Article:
By Erin Corbett
January 6, 2019

Three people have died in accidents at national parks since the start of the government shutdown last month. President Donald Trump kept parks, which were closed during previous shutdowns, open during the current one.

Jeremy Barnum, a spokesperson with the National Parks Service told the Washington Post that a total of seven people have died since the shutdown, and officials believe four of them were suicides. He added that, on average, six people die each week in parks across the country.

However, the lack of emergency and safety crews—including park rangers—available on site has affected safety operations.

One of the reported deaths included a man who died at Yosemite National Park from injuries to the head. Victor Mendez, who visited the park from Texas with his wife and a friend, said they found the injured man and a dog, and called 911. Both the man and the dog were bleeding. Mendez said moving the man from the area was difficult because first responders didn’t have a stretcher.

According to a National Parks Service official who spoke to the Washington Post anonymously, park rangers on duty often will stop hikers from bringing their dogs on trails because of various risk factors. But there are only an estimated half a dozen rangers who are able to continue patrolling all of Yosemite at this time.

Andrew Munoz, a National Park Service spokesperson told the Associated Press that the investigation into the man’s death was taking longer than usual due to the government shutdown.

The National Park Service warned visitors that staff would not be available in case of emergency. “Any entry onto NPS property during this period of federal government shutdown is at the visitor’s sole risk,” the service said.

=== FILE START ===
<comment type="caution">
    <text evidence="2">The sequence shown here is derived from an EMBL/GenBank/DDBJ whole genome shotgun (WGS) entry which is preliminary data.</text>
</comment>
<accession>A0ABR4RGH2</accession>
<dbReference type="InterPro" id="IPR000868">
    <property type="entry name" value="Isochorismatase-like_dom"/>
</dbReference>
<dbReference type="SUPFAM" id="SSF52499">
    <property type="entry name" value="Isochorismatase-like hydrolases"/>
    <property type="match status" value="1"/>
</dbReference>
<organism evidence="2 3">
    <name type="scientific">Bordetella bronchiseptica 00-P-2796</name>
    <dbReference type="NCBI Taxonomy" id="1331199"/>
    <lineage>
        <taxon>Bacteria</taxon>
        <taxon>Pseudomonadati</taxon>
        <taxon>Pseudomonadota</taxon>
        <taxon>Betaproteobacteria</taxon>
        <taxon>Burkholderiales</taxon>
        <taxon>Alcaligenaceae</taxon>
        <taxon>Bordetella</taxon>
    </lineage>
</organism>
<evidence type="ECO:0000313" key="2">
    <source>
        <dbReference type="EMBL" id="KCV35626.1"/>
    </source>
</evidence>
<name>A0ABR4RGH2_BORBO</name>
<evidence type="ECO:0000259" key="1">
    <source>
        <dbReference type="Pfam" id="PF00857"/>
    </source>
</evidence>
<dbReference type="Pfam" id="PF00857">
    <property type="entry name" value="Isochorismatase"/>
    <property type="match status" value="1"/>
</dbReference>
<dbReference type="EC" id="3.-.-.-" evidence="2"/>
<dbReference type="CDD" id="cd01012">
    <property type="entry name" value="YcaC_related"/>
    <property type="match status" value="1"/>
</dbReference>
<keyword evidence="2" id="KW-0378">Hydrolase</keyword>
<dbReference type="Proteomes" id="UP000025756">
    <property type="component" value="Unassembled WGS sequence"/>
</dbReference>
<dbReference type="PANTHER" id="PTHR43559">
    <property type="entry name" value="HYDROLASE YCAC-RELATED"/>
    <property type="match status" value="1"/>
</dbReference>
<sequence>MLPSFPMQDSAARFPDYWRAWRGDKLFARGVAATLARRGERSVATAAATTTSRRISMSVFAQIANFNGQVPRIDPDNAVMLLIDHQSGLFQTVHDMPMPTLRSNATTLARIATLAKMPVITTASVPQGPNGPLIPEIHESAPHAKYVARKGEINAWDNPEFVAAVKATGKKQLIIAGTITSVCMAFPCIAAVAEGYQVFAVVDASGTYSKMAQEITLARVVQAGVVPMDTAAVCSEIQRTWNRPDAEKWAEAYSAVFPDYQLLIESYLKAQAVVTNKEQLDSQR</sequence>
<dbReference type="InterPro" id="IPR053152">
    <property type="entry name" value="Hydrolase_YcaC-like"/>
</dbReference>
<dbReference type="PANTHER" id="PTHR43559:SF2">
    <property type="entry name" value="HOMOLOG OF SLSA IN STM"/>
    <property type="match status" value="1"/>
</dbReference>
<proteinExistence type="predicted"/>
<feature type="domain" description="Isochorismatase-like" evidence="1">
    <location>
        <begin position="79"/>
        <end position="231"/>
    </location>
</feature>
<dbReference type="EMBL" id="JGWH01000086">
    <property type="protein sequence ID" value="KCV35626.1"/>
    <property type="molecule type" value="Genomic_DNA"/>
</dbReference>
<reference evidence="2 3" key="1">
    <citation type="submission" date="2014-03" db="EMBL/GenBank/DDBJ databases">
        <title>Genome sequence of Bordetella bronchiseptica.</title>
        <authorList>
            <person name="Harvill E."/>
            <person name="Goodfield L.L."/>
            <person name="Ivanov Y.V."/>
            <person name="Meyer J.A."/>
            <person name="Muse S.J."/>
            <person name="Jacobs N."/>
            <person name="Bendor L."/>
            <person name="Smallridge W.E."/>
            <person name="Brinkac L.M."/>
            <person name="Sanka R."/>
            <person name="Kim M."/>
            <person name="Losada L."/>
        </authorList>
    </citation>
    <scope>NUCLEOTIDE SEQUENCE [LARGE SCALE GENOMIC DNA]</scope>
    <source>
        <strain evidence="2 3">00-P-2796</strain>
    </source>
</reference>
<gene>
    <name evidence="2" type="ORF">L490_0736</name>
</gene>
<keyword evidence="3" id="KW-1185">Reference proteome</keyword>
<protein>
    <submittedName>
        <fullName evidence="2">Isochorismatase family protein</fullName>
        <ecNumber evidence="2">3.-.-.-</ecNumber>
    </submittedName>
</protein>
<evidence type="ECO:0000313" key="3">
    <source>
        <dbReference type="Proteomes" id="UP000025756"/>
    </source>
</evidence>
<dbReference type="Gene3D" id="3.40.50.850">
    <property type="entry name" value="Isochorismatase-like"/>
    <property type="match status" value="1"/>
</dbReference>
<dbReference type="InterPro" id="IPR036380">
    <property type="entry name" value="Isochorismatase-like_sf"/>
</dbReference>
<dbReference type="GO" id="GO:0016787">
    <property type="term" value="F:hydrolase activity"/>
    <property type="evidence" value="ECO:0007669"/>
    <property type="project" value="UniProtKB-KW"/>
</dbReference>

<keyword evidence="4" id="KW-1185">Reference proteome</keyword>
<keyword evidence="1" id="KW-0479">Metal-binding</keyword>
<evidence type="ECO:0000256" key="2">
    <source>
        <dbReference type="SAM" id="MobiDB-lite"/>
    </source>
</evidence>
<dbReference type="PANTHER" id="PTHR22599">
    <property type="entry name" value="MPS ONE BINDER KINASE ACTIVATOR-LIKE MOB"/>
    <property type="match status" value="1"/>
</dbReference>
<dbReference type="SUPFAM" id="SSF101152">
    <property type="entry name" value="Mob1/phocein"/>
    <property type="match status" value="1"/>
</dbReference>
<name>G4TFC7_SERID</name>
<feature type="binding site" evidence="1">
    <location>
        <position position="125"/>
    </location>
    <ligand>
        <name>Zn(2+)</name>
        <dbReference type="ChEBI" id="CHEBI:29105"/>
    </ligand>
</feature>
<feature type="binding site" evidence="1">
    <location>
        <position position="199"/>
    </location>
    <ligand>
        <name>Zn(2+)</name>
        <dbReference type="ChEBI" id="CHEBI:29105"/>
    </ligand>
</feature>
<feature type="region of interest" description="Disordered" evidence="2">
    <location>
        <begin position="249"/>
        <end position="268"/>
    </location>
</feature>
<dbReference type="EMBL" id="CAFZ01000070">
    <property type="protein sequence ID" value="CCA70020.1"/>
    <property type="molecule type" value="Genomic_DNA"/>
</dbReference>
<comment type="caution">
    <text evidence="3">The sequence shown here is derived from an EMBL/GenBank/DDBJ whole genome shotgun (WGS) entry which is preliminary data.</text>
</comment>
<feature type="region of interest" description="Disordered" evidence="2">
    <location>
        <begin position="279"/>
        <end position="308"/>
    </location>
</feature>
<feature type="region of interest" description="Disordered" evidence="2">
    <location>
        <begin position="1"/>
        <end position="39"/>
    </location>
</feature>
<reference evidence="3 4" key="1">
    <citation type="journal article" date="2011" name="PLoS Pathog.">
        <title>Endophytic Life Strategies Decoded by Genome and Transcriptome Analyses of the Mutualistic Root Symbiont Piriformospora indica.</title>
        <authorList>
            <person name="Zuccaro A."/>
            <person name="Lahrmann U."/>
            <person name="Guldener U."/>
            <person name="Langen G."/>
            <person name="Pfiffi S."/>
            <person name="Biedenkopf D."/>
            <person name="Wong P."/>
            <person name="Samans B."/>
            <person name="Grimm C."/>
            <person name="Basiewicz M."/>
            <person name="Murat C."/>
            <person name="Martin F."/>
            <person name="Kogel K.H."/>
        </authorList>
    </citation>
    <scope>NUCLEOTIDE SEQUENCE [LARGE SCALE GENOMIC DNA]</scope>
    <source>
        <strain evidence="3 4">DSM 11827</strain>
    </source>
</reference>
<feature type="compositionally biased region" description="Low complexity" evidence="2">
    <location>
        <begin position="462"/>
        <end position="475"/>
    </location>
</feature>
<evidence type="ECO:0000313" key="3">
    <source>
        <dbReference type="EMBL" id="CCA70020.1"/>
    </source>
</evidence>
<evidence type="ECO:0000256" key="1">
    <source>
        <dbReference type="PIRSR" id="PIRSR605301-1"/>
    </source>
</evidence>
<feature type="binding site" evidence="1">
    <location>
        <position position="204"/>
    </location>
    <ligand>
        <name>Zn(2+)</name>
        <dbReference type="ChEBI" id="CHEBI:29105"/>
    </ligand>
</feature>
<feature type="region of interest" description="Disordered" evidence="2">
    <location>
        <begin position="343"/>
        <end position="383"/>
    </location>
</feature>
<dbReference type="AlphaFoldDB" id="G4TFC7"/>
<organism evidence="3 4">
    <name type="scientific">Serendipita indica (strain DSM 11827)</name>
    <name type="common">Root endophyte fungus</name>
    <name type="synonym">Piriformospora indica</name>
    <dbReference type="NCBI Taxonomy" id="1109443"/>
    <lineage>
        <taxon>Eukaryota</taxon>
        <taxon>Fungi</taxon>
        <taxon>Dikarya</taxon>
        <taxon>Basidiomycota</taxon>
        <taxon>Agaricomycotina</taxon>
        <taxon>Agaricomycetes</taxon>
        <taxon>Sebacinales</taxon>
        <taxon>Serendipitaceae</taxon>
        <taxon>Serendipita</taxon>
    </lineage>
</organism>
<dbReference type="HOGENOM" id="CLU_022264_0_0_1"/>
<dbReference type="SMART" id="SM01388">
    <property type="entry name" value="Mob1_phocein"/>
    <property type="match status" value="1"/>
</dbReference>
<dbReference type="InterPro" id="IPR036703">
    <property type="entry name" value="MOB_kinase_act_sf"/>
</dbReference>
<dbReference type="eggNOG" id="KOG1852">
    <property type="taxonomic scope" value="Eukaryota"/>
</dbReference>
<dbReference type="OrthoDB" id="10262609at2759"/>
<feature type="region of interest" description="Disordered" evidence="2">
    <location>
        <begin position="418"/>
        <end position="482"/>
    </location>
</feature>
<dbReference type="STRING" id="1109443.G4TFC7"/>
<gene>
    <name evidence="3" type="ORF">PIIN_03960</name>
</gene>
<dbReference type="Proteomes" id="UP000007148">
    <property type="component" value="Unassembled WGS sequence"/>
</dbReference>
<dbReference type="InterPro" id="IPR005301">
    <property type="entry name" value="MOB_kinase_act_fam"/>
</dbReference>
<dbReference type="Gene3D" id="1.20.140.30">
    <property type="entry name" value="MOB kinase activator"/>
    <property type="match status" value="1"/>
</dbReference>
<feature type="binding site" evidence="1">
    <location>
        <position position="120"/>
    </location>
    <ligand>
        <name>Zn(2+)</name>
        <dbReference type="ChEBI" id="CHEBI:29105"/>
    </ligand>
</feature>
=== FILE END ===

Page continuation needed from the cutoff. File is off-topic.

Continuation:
A 14-year-old girl also died after falling 700 feet down a canyon at Glen Canyon National Park in Arizona on Christmas Eve. The Arizona Department of Public Safety was not able to retrieve her body until the following day. A third person died last week, after a tree fell on her and her 6-year-old son in Great Smoky Mountains National Park in Tennessee, according to the Associated Press. Her son broke his leg.

Last week, some national parks reported public health and safety concerns, like overflowing toilets, and trash and human waste piling up due to severe understaffing.

Fortune has reached out to the National Park Service for additional comment on these deaths and how the government shutdown is impacting safety and emergency procedures at the parks.

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